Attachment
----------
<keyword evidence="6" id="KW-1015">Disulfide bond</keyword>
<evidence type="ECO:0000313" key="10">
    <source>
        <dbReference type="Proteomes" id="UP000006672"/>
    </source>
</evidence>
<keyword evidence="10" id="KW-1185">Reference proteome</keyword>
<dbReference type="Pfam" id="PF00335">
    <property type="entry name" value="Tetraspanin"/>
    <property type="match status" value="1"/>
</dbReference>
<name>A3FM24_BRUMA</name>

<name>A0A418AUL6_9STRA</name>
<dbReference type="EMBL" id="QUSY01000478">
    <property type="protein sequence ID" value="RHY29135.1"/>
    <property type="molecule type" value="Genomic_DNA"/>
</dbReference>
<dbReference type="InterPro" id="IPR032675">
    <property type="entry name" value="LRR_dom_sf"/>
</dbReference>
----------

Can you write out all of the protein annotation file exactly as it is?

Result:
<keyword evidence="6" id="KW-1015">Disulfide bond</keyword>
<evidence type="ECO:0000313" key="10">
    <source>
        <dbReference type="Proteomes" id="UP000006672"/>
    </source>
</evidence>
<keyword evidence="10" id="KW-1185">Reference proteome</keyword>
<dbReference type="Pfam" id="PF00335">
    <property type="entry name" value="Tetraspanin"/>
    <property type="match status" value="1"/>
</dbReference>
<name>A3FM24_BRUMA</name>

<name>A0A418AUL6_9STRA</name>
<dbReference type="EMBL" id="QUSY01000478">
    <property type="protein sequence ID" value="RHY29135.1"/>
    <property type="molecule type" value="Genomic_DNA"/>
</dbReference>
<dbReference type="InterPro" id="IPR032675">
    <property type="entry name" value="LRR_dom_sf"/>
</dbReference>